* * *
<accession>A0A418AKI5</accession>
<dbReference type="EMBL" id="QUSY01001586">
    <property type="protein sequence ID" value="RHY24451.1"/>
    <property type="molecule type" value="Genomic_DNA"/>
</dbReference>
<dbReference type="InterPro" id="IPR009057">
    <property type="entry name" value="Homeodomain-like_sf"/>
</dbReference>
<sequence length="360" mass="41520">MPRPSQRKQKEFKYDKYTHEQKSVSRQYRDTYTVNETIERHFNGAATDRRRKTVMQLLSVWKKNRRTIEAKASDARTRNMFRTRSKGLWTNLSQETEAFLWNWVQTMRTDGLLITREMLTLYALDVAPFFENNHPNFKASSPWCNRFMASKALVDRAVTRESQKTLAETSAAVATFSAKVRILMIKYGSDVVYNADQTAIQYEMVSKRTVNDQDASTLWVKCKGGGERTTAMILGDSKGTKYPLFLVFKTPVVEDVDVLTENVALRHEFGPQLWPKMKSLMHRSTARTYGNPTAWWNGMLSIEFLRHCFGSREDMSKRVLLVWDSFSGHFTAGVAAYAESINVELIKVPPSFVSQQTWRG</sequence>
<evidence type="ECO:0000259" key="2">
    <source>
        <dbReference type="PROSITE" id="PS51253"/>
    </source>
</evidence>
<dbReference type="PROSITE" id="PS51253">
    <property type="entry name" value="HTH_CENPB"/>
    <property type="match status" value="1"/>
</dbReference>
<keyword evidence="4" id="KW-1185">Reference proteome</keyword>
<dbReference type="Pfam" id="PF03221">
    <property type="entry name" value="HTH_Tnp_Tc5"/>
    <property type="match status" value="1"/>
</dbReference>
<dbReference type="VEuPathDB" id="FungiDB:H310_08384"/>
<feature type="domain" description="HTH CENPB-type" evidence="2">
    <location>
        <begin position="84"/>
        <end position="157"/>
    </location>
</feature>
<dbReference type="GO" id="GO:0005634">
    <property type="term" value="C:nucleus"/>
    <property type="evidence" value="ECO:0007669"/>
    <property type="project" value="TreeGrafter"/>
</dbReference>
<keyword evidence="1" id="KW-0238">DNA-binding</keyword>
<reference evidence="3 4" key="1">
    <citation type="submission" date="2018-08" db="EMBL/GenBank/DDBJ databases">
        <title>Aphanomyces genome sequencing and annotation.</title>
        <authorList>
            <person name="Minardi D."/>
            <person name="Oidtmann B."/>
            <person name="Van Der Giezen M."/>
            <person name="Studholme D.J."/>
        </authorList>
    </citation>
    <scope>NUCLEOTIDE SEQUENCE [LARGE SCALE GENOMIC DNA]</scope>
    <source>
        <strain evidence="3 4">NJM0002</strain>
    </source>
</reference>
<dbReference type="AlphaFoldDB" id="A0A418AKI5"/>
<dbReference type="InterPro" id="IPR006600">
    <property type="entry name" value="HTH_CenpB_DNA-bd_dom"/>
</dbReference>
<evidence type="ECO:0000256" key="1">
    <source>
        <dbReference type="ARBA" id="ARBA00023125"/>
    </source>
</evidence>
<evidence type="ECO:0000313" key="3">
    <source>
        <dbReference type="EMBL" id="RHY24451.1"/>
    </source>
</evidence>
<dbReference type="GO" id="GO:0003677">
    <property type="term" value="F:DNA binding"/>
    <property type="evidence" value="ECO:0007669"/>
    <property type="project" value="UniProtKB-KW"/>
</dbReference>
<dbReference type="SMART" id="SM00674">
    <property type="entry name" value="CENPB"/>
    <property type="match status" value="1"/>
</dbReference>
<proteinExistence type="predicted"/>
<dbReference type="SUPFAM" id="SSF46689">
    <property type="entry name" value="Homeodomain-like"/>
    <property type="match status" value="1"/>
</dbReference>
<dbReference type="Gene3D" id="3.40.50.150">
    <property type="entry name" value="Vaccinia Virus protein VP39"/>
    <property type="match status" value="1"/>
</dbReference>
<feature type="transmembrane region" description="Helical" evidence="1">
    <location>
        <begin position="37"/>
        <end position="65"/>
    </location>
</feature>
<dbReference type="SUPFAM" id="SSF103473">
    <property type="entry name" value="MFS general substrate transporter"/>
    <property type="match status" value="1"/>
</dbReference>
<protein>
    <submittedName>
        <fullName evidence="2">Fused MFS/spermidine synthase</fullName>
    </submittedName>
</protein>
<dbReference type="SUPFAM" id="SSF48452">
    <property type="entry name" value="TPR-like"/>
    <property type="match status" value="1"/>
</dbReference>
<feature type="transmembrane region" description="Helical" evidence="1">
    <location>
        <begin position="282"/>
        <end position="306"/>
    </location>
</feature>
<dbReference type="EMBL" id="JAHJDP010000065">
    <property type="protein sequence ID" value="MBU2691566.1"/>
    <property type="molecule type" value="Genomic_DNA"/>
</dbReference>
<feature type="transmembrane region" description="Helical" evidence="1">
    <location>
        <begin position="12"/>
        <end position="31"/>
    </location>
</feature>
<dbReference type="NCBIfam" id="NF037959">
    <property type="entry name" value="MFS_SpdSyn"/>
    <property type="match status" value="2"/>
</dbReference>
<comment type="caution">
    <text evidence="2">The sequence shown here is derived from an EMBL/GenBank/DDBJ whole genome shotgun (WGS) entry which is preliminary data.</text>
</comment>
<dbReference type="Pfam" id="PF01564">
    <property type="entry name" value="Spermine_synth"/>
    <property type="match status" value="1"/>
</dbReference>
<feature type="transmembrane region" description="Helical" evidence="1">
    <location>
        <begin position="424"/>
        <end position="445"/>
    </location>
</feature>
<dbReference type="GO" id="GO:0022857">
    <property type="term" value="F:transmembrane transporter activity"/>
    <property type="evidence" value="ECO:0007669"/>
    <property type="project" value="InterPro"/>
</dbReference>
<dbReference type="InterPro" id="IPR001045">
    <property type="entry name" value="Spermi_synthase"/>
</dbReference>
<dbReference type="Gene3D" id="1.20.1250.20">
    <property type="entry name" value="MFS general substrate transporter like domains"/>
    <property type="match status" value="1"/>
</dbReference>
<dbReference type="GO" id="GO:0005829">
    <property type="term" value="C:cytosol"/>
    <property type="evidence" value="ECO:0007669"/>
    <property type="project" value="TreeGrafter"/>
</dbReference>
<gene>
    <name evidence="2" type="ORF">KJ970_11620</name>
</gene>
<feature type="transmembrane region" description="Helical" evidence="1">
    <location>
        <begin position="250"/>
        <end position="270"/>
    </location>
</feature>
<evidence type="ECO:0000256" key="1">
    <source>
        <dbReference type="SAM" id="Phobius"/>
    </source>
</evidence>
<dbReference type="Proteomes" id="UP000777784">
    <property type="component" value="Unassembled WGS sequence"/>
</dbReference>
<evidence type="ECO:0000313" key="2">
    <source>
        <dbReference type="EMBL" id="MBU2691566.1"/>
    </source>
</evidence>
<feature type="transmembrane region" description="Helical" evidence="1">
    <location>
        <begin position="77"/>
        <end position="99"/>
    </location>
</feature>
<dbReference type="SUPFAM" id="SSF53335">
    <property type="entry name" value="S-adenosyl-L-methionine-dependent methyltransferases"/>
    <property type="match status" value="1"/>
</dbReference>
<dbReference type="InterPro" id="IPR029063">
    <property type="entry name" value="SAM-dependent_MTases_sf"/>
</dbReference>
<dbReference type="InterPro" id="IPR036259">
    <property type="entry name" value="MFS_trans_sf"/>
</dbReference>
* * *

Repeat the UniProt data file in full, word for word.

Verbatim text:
<accession>A0A418AKI5</accession>
<dbReference type="EMBL" id="QUSY01001586">
    <property type="protein sequence ID" value="RHY24451.1"/>
    <property type="molecule type" value="Genomic_DNA"/>
</dbReference>
<dbReference type="InterPro" id="IPR009057">
    <property type="entry name" value="Homeodomain-like_sf"/>
</dbReference>
<sequence length="360" mass="41520">MPRPSQRKQKEFKYDKYTHEQKSVSRQYRDTYTVNETIERHFNGAATDRRRKTVMQLLSVWKKNRRTIEAKASDARTRNMFRTRSKGLWTNLSQETEAFLWNWVQTMRTDGLLITREMLTLYALDVAPFFENNHPNFKASSPWCNRFMASKALVDRAVTRESQKTLAETSAAVATFSAKVRILMIKYGSDVVYNADQTAIQYEMVSKRTVNDQDASTLWVKCKGGGERTTAMILGDSKGTKYPLFLVFKTPVVEDVDVLTENVALRHEFGPQLWPKMKSLMHRSTARTYGNPTAWWNGMLSIEFLRHCFGSREDMSKRVLLVWDSFSGHFTAGVAAYAESINVELIKVPPSFVSQQTWRG</sequence>
<evidence type="ECO:0000259" key="2">
    <source>
        <dbReference type="PROSITE" id="PS51253"/>
    </source>
</evidence>
<dbReference type="PROSITE" id="PS51253">
    <property type="entry name" value="HTH_CENPB"/>
    <property type="match status" value="1"/>
</dbReference>
<keyword evidence="4" id="KW-1185">Reference proteome</keyword>
<dbReference type="Pfam" id="PF03221">
    <property type="entry name" value="HTH_Tnp_Tc5"/>
    <property type="match status" value="1"/>
</dbReference>
<dbReference type="VEuPathDB" id="FungiDB:H310_08384"/>
<feature type="domain" description="HTH CENPB-type" evidence="2">
    <location>
        <begin position="84"/>
        <end position="157"/>
    </location>
</feature>
<dbReference type="GO" id="GO:0005634">
    <property type="term" value="C:nucleus"/>
    <property type="evidence" value="ECO:0007669"/>
    <property type="project" value="TreeGrafter"/>
</dbReference>
<keyword evidence="1" id="KW-0238">DNA-binding</keyword>
<reference evidence="3 4" key="1">
    <citation type="submission" date="2018-08" db="EMBL/GenBank/DDBJ databases">
        <title>Aphanomyces genome sequencing and annotation.</title>
        <authorList>
            <person name="Minardi D."/>
            <person name="Oidtmann B."/>
            <person name="Van Der Giezen M."/>
            <person name="Studholme D.J."/>
        </authorList>
    </citation>
    <scope>NUCLEOTIDE SEQUENCE [LARGE SCALE GENOMIC DNA]</scope>
    <source>
        <strain evidence="3 4">NJM0002</strain>
    </source>
</reference>
<dbReference type="AlphaFoldDB" id="A0A418AKI5"/>
<dbReference type="InterPro" id="IPR006600">
    <property type="entry name" value="HTH_CenpB_DNA-bd_dom"/>
</dbReference>
<evidence type="ECO:0000256" key="1">
    <source>
        <dbReference type="ARBA" id="ARBA00023125"/>
    </source>
</evidence>
<evidence type="ECO:0000313" key="3">
    <source>
        <dbReference type="EMBL" id="RHY24451.1"/>
    </source>
</evidence>
<dbReference type="GO" id="GO:0003677">
    <property type="term" value="F:DNA binding"/>
    <property type="evidence" value="ECO:0007669"/>
    <property type="project" value="UniProtKB-KW"/>
</dbReference>
<dbReference type="SMART" id="SM00674">
    <property type="entry name" value="CENPB"/>
    <property type="match status" value="1"/>
</dbReference>
<proteinExistence type="predicted"/>
<dbReference type="SUPFAM" id="SSF46689">
    <property type="entry name" value="Homeodomain-like"/>
    <property type="match status" value="1"/>
</dbReference>
<dbReference type="Gene3D" id="3.40.50.150">
    <property type="entry name" value="Vaccinia Virus protein VP39"/>
    <property type="match status" value="1"/>
</dbReference>
<feature type="transmembrane region" description="Helical" evidence="1">
    <location>
        <begin position="37"/>
        <end position="65"/>
    </location>
</feature>
<dbReference type="SUPFAM" id="SSF103473">
    <property type="entry name" value="MFS general substrate transporter"/>
    <property type="match status" value="1"/>
</dbReference>
<protein>
    <submittedName>
        <fullName evidence="2">Fused MFS/spermidine synthase</fullName>
    </submittedName>
</protein>
<dbReference type="SUPFAM" id="SSF48452">
    <property type="entry name" value="TPR-like"/>
    <property type="match status" value="1"/>
</dbReference>
<feature type="transmembrane region" description="Helical" evidence="1">
    <location>
        <begin position="282"/>
        <end position="306"/>
    </location>
</feature>
<dbReference type="EMBL" id="JAHJDP010000065">
    <property type="protein sequence ID" value="MBU2691566.1"/>
    <property type="molecule type" value="Genomic_DNA"/>
</dbReference>
<feature type="transmembrane region" description="Helical" evidence="1">
    <location>
        <begin position="12"/>
        <end position="31"/>
    </location>
</feature>
<dbReference type="NCBIfam" id="NF037959">
    <property type="entry name" value="MFS_SpdSyn"/>
    <property type="match status" value="2"/>
</dbReference>
<comment type="caution">
    <text evidence="2">The sequence shown here is derived from an EMBL/GenBank/DDBJ whole genome shotgun (WGS) entry which is preliminary data.</text>
</comment>
<dbReference type="Pfam" id="PF01564">
    <property type="entry name" value="Spermine_synth"/>
    <property type="match status" value="1"/>
</dbReference>
<feature type="transmembrane region" description="Helical" evidence="1">
    <location>
        <begin position="424"/>
        <end position="445"/>
    </location>
</feature>
<dbReference type="GO" id="GO:0022857">
    <property type="term" value="F:transmembrane transporter activity"/>
    <property type="evidence" value="ECO:0007669"/>
    <property type="project" value="InterPro"/>
</dbReference>
<dbReference type="InterPro" id="IPR001045">
    <property type="entry name" value="Spermi_synthase"/>
</dbReference>
<dbReference type="Gene3D" id="1.20.1250.20">
    <property type="entry name" value="MFS general substrate transporter like domains"/>
    <property type="match status" value="1"/>
</dbReference>
<dbReference type="GO" id="GO:0005829">
    <property type="term" value="C:cytosol"/>
    <property type="evidence" value="ECO:0007669"/>
    <property type="project" value="TreeGrafter"/>
</dbReference>
<gene>
    <name evidence="2" type="ORF">KJ970_11620</name>
</gene>
<feature type="transmembrane region" description="Helical" evidence="1">
    <location>
        <begin position="250"/>
        <end position="270"/>
    </location>
</feature>
<evidence type="ECO:0000256" key="1">
    <source>
        <dbReference type="SAM" id="Phobius"/>
    </source>
</evidence>
<dbReference type="Proteomes" id="UP000777784">
    <property type="component" value="Unassembled WGS sequence"/>
</dbReference>
<evidence type="ECO:0000313" key="2">
    <source>
        <dbReference type="EMBL" id="MBU2691566.1"/>
    </source>
</evidence>
<feature type="transmembrane region" description="Helical" evidence="1">
    <location>
        <begin position="77"/>
        <end position="99"/>
    </location>
</feature>
<dbReference type="SUPFAM" id="SSF53335">
    <property type="entry name" value="S-adenosyl-L-methionine-dependent methyltransferases"/>
    <property type="match status" value="1"/>
</dbReference>
<dbReference type="InterPro" id="IPR029063">
    <property type="entry name" value="SAM-dependent_MTases_sf"/>
</dbReference>
<dbReference type="InterPro" id="IPR036259">
    <property type="entry name" value="MFS_trans_sf"/>
</dbReference>